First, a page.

Due to the COV-ID 19 outbreak, many people are finding themselves furloughed and on a reduced income or have fallen ill and must take time to recover and rest. This can result in a loss of income for some households, making it difficult to meet mortgage repayments. Chancellor Rishi Sunak announced on the 17th March that lenders would be able to offer three-month mortgage payment holidays for those who are having difficulty making repayments. This allows people to have an effective ‘break’ on their payment and feel safe in their homes while following Government guidance on social distancing.
A payment holiday is a pre-arranged agreement between yourself and your lender with your lender allowing you to postpone one, or more of your monthly repayments. If you were accepted for a payment holiday, you’d be able to postpone a pre-set amount of monthly repayments, but it’s important to remember you would still owe the money and accrue interest on it, you just would take a break from paying it back. Payment holidays have been around for years, sometimes offered as a feature of some loans or mortgages, but not all lenders offered them, and they were often subject to a strict criteria. For these unprecedented times, payment holidays are being used as a method of easing financial strain some households may be facing due to the Government measures put in place to ease the spread of coronavirus, making them far more accessible for those who qualify.
How do I apply?
Contact your mortgage provider, either online or via telephone to set up a payment holiday. Payment holidays will be given at the discretion of your lender. You can see our handy list of lenders here
How long will my mortgage holiday last?
The Government has announced that lenders can offer payment holidays up to three months.
How do I pay it back?
When your payment holiday ends, your mortgage repayments will increase to reflect the money owed over the term of the holiday, including accrued interest. Your lender should tell you how much your monthly repayments should increase after the holiday term ends when they contact you to confirm the approval of your payment holiday, or when you apply.
Does it affect my credit rating?
Equifax, Experian and Transunion have announced that credit scores won’t be affected by repayment holidays during the pandemic, with an emergency payment freeze. This means that if you take a repayment holiday, you won’t have missed or late payments flagged up on your credit report and your score should stay unaffected. This is great news for those who have worked on building a healthy credit report and have been financially impacted by COV-ID 19.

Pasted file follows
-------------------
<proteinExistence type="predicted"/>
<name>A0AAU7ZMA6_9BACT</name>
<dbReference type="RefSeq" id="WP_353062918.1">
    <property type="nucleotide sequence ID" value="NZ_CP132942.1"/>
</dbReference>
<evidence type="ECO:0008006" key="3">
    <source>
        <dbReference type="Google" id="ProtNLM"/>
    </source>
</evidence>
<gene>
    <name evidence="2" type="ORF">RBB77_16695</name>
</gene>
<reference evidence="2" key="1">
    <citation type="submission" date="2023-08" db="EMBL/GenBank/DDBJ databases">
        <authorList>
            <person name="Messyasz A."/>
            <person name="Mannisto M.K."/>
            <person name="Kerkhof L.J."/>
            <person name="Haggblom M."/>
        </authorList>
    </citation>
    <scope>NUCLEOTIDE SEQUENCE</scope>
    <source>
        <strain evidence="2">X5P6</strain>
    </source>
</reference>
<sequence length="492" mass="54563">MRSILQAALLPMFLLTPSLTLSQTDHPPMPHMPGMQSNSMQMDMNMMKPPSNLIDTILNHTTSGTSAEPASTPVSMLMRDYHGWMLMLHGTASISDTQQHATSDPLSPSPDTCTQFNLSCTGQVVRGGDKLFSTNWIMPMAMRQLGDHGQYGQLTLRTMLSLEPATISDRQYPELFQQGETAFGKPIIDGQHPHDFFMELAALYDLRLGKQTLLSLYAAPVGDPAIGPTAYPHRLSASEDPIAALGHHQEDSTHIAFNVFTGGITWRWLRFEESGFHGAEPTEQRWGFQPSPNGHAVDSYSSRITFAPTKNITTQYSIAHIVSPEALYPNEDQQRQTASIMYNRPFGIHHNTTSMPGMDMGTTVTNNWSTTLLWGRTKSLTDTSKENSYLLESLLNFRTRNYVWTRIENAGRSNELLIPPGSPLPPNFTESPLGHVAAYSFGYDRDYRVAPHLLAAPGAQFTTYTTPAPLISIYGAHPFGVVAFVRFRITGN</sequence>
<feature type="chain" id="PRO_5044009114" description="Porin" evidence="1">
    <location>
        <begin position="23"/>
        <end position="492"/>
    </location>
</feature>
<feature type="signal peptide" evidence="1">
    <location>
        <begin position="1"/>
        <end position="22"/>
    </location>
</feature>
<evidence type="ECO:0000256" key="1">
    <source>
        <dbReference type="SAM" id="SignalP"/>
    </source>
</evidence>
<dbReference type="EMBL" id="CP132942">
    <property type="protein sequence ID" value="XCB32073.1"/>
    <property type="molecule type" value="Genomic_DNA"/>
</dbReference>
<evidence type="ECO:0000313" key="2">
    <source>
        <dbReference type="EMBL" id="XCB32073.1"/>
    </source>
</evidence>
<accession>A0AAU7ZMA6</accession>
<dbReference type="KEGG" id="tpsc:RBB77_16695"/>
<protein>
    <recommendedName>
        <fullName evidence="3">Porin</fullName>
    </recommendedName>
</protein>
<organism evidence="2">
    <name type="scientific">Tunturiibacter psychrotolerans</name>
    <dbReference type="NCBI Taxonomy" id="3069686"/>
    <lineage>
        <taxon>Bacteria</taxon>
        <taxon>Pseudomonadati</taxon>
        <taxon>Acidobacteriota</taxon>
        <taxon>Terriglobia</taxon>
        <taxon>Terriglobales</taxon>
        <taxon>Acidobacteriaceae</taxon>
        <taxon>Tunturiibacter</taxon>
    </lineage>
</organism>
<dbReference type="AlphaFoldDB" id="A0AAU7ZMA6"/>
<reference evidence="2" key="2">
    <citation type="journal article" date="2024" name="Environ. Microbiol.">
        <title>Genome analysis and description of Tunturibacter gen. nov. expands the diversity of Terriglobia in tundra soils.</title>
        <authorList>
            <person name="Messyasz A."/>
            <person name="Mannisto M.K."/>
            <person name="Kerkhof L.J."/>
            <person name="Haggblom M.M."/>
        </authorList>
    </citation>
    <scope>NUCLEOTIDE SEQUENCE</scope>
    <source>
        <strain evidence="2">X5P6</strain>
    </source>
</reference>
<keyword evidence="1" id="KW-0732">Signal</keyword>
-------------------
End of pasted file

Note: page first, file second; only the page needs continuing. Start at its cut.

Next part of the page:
It’s important to remember this only applies to payment holidays that have been approved. Ceasing payments without an agreement with your lender will have a negative impact on your credit score and not all lenders will offer payment holidays.
Things to consider:
- Eligibility is decided by the lender, and it’s intended for those who are truly struggling to meet repayments and have been seriously impacted financially by the effects of coronavirus. Check the criteria for a payment holiday with your lender to find out if you’re eligible.
- Interest will still be due on your mortgage during a payment holiday, and as the balance won’t be decreasing monthly as it usually would on a repayment mortgage, you could end up with a higher balance and more to pay over the originally agreed mortgage term.
- When the payment holiday ends, your mortgage balance and repayments will have increased as you will still need to repay the money owed. Lenders will have different methods for repayment so it’s important to contact them and find out how the repayments would be made after the holiday before applying. You might be able to extend the term of your mortgage, but this would be at the discretion of your lender.
- If you have a tracked mortgage, where the interest rate matches the Bank of England’s base rate, usually at a few percent higher, it’s likely your monthly repayments will have gone down as the Bank of England’s base rate is at an all-time low of 0.1%. This could allow enough of a saving to continue to meet your repayments. Bank of England.
- Mortgages that have the interest calculated at the lenders standard variable rate would see little to no change in the interest rate, and it may be worth looking into remortgaging onto a fixed-rate mortgage with a better rate or deal before taking a payment holiday, as you might end up paying more per month after the holiday ends. If you’re struggling for money and have equity in your home, remortgaging could also be a way of accessing the money tied up in your home and offer some relief. Get in touch with one of our specialist advisors to find out more.
- Equally, if you’re on a fixed-rate mortgage, you might not be getting the best deal or rates on the market, and if you’re struggling to meet repayments, remortgaging could free up equity to give a financial cushion, or lower your monthly repayments making it easier to meet them.